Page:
School bells will soon beckon

Some Tri-State area students not ready to face books, dress codes

Some Tri-State area students not ready to face books, dress codes

August 01, 2003|by KATE COLEMAN

Newspaper circulars are advertising back-to-school bargains on a variety of supplies - spiral notebooks, loose-leaf binders, folders, pens, pencils, school glue and crayons.

The facts for summer-loving students are chilling: School is coming - a little more than three weeks away.

Some Tri-State area students know the first day of school is fast approaching, but, despite the commercial hoopla, they aren't ready to think about it.

Adam Cornelius, 17, says he's trying not to think about starting his senior year at North Hagerstown High School. He's facing a schedule with six AP (Advanced Placement) classes.


He'll wait to see what individual teachers require for classes before he loads up with supplies.

The Washington County Board of Education's recent approval of a systemwide dress code won't greatly affect what he wears to school.

He did experience a no-dress-code-environment, though, when he was an exchange student in Wesel, Germany, last summer. It was more relaxed, better for students, he says. "It was a good experience."

His school's policy of not being able to carry a backpack to classes is inconvenient, he says, because there's not always time to get through the crowded halls to your locker and to the next class.

Adam's sister, Amy Cornelius, 14, will be starting her sophomore year at North High.

Finding shorts that meet dress code requirements is not easy, she says. Buying a larger size and pulling them down to the specified length is not an option, she points out, because underwear might show at the waistline.

Amy, vice president of the sophomore class, is not thrilled about guidelines for shirts, which must cover the entire back and shoulders, according to the code. She thinks a sleeveless shirt - with straps two or three fingers wide at the shoulder - is OK, as long as undergarments aren't showing.

Amy's mother, Susan Cornelius, a kindergarten teacher at Greenbrier Elementary School, agrees with most of the new dress code. She thinks that sleeveless shirts are OK - as long as shoulder straps are wide enough and "tasteful."

Connie Lenhart, a science teacher at North Hagerstown High School, is happy about the recently approved dress code.

"I'm tired of looking at cleavage," she says. "I'm tired of looking at boys' underwear."

Her school year will start earlier than her students'. Lenhart will be training new teachers before the term begins Monday, Aug. 25.

Her daughter, Anna Lenhart, 14, will be starting 10th grade at North High. Anna says she's starting to think about going back to school, but probably won't give it too much thought until a week before it starts. The new dress code won't affect her too much. Her usual attire is T-shirts and jeans.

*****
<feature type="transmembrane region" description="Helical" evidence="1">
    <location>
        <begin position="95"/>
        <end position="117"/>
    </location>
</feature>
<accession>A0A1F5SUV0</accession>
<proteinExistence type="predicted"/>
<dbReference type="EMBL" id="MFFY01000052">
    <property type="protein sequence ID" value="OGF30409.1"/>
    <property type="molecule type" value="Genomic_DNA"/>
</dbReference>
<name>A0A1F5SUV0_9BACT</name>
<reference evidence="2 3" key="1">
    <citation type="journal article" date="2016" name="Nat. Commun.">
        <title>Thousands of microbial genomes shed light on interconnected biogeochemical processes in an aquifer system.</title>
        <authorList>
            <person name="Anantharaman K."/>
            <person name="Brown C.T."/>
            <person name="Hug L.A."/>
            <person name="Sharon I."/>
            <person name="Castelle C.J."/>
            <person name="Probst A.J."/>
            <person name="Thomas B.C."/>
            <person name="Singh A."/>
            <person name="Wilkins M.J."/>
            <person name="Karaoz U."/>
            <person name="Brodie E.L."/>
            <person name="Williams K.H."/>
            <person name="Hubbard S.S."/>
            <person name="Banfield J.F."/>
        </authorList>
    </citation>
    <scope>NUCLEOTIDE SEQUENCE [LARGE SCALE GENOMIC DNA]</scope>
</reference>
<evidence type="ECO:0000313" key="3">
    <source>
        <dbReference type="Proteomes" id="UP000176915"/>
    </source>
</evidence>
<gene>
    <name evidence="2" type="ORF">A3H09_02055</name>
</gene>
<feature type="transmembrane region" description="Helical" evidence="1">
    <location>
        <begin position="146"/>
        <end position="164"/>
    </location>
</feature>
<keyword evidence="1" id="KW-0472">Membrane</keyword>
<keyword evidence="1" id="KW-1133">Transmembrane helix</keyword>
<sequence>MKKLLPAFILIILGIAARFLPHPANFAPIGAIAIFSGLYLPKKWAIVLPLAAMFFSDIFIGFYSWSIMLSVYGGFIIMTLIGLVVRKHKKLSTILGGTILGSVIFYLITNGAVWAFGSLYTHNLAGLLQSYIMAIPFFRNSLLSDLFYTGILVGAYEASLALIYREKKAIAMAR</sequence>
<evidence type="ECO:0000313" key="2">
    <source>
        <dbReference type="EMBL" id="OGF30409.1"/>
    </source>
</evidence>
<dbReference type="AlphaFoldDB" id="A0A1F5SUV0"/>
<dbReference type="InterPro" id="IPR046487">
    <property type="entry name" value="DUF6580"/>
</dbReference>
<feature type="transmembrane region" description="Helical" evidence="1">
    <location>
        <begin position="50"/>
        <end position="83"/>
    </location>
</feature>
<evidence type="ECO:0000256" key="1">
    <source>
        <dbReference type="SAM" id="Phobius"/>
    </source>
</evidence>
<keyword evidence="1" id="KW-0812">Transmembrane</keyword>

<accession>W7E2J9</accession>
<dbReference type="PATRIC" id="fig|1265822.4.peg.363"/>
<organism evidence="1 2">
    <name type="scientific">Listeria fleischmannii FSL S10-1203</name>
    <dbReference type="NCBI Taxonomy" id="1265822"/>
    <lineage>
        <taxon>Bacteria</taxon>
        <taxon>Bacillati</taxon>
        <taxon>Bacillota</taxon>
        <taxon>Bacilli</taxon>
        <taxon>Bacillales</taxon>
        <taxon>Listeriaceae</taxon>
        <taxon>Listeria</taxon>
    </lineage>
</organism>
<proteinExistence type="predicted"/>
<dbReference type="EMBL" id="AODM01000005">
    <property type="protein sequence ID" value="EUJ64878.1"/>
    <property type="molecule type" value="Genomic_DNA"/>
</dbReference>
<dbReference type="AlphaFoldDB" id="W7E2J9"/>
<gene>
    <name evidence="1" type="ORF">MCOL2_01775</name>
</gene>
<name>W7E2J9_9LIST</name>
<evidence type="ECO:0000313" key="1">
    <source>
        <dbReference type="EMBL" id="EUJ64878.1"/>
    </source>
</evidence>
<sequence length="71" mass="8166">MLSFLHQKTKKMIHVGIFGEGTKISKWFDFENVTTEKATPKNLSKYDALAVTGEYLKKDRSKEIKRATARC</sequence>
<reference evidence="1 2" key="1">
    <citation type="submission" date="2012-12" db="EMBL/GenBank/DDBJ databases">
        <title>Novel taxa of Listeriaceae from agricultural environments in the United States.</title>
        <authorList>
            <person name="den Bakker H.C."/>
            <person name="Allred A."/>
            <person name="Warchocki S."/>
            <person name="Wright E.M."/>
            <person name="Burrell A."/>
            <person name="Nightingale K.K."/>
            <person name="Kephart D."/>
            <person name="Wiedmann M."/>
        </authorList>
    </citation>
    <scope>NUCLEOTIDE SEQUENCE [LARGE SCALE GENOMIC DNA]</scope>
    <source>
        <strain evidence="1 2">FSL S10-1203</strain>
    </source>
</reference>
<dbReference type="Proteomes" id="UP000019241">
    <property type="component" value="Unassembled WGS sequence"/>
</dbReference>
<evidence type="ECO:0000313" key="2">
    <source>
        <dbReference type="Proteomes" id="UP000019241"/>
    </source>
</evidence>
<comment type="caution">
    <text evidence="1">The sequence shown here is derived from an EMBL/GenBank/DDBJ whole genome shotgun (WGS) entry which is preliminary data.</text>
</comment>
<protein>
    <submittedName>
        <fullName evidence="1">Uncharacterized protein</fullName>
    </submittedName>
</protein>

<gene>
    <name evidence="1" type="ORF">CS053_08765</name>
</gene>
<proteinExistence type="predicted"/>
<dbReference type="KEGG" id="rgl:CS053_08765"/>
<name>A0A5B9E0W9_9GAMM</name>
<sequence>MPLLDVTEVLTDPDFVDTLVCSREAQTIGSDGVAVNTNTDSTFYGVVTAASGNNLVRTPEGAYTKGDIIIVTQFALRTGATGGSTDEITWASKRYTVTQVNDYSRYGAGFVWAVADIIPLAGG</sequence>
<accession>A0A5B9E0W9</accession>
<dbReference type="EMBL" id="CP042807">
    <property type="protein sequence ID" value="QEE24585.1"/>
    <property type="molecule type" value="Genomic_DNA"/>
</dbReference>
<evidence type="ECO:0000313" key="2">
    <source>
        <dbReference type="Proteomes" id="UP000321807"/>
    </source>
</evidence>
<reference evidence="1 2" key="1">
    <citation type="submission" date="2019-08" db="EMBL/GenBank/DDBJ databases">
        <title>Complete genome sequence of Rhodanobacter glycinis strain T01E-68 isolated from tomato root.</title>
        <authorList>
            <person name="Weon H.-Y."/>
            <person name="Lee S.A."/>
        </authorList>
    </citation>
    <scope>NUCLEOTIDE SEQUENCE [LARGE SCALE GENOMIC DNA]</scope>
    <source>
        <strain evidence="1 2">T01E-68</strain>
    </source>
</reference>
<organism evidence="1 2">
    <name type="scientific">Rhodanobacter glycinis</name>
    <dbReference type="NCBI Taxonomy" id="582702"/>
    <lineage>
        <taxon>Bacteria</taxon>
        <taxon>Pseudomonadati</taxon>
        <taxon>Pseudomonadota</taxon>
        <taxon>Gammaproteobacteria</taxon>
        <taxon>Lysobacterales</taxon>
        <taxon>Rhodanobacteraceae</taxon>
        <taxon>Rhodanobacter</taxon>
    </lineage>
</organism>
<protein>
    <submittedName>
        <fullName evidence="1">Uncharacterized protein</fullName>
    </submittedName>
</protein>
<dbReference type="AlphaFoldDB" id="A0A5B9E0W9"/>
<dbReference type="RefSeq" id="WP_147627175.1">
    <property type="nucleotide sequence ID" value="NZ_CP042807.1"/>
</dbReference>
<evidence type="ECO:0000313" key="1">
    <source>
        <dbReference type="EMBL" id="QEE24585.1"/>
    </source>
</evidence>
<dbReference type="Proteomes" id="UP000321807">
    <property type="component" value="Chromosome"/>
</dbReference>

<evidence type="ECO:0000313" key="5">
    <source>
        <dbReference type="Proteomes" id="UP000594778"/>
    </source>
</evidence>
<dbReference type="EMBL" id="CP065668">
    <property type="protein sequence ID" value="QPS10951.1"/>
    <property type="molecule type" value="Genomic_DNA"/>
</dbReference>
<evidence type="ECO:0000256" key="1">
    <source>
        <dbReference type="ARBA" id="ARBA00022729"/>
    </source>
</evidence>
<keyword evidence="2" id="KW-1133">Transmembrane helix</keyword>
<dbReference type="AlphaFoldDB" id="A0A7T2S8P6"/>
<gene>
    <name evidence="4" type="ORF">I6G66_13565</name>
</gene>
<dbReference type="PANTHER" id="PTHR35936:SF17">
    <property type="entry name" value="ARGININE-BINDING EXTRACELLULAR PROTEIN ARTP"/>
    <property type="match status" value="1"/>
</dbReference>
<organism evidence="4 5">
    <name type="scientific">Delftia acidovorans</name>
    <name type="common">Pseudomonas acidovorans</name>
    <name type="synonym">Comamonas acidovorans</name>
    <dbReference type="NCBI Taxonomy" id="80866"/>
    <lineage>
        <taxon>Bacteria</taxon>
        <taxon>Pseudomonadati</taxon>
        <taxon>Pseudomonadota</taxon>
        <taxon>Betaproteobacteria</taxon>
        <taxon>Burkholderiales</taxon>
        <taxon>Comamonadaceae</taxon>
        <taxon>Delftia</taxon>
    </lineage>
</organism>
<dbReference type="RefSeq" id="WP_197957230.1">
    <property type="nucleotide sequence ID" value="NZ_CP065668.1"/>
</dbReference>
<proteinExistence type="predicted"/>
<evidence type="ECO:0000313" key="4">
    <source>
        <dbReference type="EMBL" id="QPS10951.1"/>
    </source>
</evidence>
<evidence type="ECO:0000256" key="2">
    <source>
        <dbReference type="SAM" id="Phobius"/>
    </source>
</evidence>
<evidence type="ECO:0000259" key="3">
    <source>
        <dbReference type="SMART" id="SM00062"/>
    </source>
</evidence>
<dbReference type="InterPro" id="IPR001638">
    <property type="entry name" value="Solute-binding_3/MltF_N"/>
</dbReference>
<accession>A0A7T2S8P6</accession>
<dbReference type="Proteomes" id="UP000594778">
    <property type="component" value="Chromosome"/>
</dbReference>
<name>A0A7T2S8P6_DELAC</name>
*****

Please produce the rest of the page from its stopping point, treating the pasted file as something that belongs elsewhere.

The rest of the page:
Among Anna's classes will be German - in both the fall and spring terms. She plans to be an exchange student in Wesel, as part of Hagerstown's Sister City program next summer.

Elizabeth Wine, 15, will be entering her sophomore year at Greencastle-Antrim High School in Greencastle, Pa.

She's been busy and hasn't thought much about returning to school. She recently returned from soccer camp at Bloomsburg University and planned to be at a Young Life camp in Virginia this week.

Elizabeth's high school has a dress code requiring that shirts have sleeves. Shorts have to be of a certain length, but since her school is air conditioned, she usually wears pants. It's difficult to find shorts that meet dress code requirements, says her mother, Debbie Wine, who teaches third grade at Greencastle Elementary School.

She and Elizabeth shop together. "Mom and Dad are still buying Elizabeth's clothes," Debbie Wine says. "So she has some say and they've had no problems, she says.

"I wouldn't want to wear some of the things they're selling," Elizabeth says.

Elizabeth has used three-ring binders since sixth grade. "I love them," she says. You can put things in and take things out easily because the binder opens and closes. "I can organize a lot better," she says.

Amy Belliotti, 12, will be in eighth grade at Western Heights Middle School in Hagerstown and plans to get some new shoes and shirts before school starts.

She says she'll wait until about a week and a half before school starts Monday, Aug. 25, to readjust her sleeping schedule. During the summer she's been staying up until midnight and sleeping until noon.

When classes begin, she'll have to be in school at 7:45 a.m.

Amy says she actually can't wait to get back to school. She's looking forward to seeing friends she hasn't seen all summer.

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